I think there’s an allegory happening on my back deck

We seem to have only four summer-resident hummingbirds this year. A much larger flock flew in early, but they moved on after feeding. However, these four little birds are providing a real sideshow.

If you think all hummingbirds look and act alike, you’re not paying attention. Each has distinct personality and characteristics. And perhaps it’s just overload with all the election-year hype, but it’s hard not to see in them a reflection of a greater drama playing out.

So I have given them nicknames, referred to here with acronyms. I’ll tell you about them.

They are all of the rufus species, although two are male and two are female. I didn’t think the different sexes hung out together, but that seems to be the case this year.

The first to arrive was GWB. I remember him from last year, because he makes such weird noises I thought he was ill and was very surprised to see him back. His chitter has an odd sound, and when he flies he makes a distinct metallic noise that is very different from the others.

He flies around most of the time with his bright orange gorget exposed, daring the others.

In the manner of rufus birds, because he arrived first at the feeder he claimed he owned it.

However, the second to arrive was the largest of the birds, a female I call HRC. She is testy and irritable, and she quickly disabused GWB of his ownership status. She chases all the other birds away when she can, although sometimes they gang up on her. She scolds them constantly, feeds without alighting, generally buzzing and making a lot of racket. She thinks she owns the race. (I can’t believe I wrote “race.” I meant “feeder.”)

The other female is BHO, although personally I refer to her as the philosopher. On a number of occasions I’ve seen BHO sitting quietly on a branch trying to reason with HRC, explaining, I’m sure, that the feeder has six flowers, plenty for everyone, and that the complacent voter sitting there on the deck will keep filling it up.

She talks in a gentle assertive voice. HRC pays no attention whatsoever, squawking and scolding and attacking. Then she tries to chase BHO off.

The fourth I call JMC. He is in some ways the most furtive and interesting. He does his best to avoid the other birds, although when he’s surprised, out pops the gorget and he does battle. But he prefers to wait until things are quiet, then sneak in and feed furtively until he’s full, and fly off. His preference is for lack of confrontation, but he definitely has a temper.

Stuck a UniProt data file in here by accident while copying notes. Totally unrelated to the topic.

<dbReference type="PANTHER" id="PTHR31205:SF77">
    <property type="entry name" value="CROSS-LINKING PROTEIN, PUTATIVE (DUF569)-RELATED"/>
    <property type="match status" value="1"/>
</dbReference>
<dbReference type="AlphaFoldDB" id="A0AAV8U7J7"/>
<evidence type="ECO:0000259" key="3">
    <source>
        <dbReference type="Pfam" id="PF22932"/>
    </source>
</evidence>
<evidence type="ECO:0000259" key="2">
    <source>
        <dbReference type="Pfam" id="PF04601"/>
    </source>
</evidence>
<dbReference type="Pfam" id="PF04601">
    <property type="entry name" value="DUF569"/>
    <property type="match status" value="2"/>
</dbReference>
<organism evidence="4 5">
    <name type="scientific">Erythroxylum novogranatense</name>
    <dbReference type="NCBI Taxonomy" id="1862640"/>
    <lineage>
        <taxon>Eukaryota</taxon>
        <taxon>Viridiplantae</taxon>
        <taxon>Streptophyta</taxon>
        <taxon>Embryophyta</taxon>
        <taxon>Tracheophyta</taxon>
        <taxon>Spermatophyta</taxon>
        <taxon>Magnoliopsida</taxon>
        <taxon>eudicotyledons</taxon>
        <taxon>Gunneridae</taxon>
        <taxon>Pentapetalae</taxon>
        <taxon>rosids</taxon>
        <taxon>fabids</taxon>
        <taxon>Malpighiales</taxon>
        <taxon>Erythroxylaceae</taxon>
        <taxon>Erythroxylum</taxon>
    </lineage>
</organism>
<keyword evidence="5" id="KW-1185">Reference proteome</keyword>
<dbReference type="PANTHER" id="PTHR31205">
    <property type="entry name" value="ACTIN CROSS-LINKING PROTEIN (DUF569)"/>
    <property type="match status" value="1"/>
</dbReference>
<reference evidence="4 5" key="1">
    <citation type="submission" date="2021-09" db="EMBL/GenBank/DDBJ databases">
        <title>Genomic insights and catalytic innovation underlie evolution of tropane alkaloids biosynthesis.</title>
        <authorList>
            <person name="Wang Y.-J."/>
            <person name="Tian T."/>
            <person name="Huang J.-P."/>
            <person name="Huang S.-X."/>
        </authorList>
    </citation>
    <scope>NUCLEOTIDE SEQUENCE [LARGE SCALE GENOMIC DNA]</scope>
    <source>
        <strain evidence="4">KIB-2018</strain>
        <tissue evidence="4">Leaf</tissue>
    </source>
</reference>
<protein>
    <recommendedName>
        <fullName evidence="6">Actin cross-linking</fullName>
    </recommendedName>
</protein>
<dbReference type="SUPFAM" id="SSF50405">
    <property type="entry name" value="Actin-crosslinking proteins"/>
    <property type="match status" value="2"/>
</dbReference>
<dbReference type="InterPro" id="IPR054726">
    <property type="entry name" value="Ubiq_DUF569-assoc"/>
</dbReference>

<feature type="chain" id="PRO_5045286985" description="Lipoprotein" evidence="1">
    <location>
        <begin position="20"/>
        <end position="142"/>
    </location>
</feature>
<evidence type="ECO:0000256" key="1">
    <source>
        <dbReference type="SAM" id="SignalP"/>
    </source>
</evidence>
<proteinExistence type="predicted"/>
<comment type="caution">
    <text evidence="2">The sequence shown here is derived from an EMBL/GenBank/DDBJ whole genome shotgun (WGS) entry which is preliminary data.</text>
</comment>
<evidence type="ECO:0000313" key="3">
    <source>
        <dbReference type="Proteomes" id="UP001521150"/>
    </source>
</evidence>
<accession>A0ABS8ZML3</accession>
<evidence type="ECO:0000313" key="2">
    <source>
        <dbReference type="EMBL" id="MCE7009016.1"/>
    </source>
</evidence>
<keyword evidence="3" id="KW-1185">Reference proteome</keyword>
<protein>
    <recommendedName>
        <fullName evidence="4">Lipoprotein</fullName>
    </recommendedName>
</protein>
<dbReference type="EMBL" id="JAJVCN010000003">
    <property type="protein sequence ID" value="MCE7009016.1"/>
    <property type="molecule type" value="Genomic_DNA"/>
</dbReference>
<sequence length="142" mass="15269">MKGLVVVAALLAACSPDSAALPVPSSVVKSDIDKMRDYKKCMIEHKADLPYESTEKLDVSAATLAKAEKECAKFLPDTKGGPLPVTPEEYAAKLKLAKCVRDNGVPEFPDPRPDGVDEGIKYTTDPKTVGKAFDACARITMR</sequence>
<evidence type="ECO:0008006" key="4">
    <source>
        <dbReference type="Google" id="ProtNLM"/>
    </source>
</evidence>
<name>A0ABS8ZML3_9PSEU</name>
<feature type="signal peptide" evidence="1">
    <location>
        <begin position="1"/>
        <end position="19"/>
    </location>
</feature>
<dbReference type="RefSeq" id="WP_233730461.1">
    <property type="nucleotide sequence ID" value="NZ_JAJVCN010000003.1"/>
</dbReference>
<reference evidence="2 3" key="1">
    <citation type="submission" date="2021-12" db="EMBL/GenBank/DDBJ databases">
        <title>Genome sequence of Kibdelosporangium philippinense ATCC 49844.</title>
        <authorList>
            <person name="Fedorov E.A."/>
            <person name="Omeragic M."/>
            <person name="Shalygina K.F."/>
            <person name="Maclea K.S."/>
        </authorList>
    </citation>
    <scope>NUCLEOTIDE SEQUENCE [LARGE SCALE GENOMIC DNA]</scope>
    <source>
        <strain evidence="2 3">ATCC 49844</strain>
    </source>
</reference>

It’s fun to watch these four jockeying for position of “top bird” and finding ways to feed that suit their individual styles. Of course, the season is less than half over, so things may calm down.

But probably not. Rufus birds are just plain territorial and contentious. And it would be awfully boring if they all just got along.

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6 Responses to “I think there’s an allegory happening on my back deck”

  1. Philip Ferris Says:

    It’s good to hear from you.

  2. Marianne Says:

    Thanks, Phil. I admit I’ve been a slug. Inertia is hard to oversome, but I’ll try to do better. . .Hugs.

  3. Nathan Zeldes Says:

    Inertia? I was assuming you went on a fabulous vacation away from the net! 🙂

    Welcome back online,

    Nathan

  4. Philip Ferris Says:

    I know what you do when not online – gardening, cooking, poetry, being an all round good egg, pillar of the community and all. Inertia can hardly get a look in.

    You were resting in my book, that’s all.

  5. Marianne Says:

    Thanks, Nathan. I need a vacation about now, but it’s probably months away unless Ben buys the new car he’s talking about, which almost guarantees a trip somewhere. . .

  6. Marianne Says:

    Phil, your book was very uncomfortable when I was resting in it. . .;^}

    Our weather has been so crappy that there’s very little going on here except me being grumpy. But spring will come soon, I know, I know. . .

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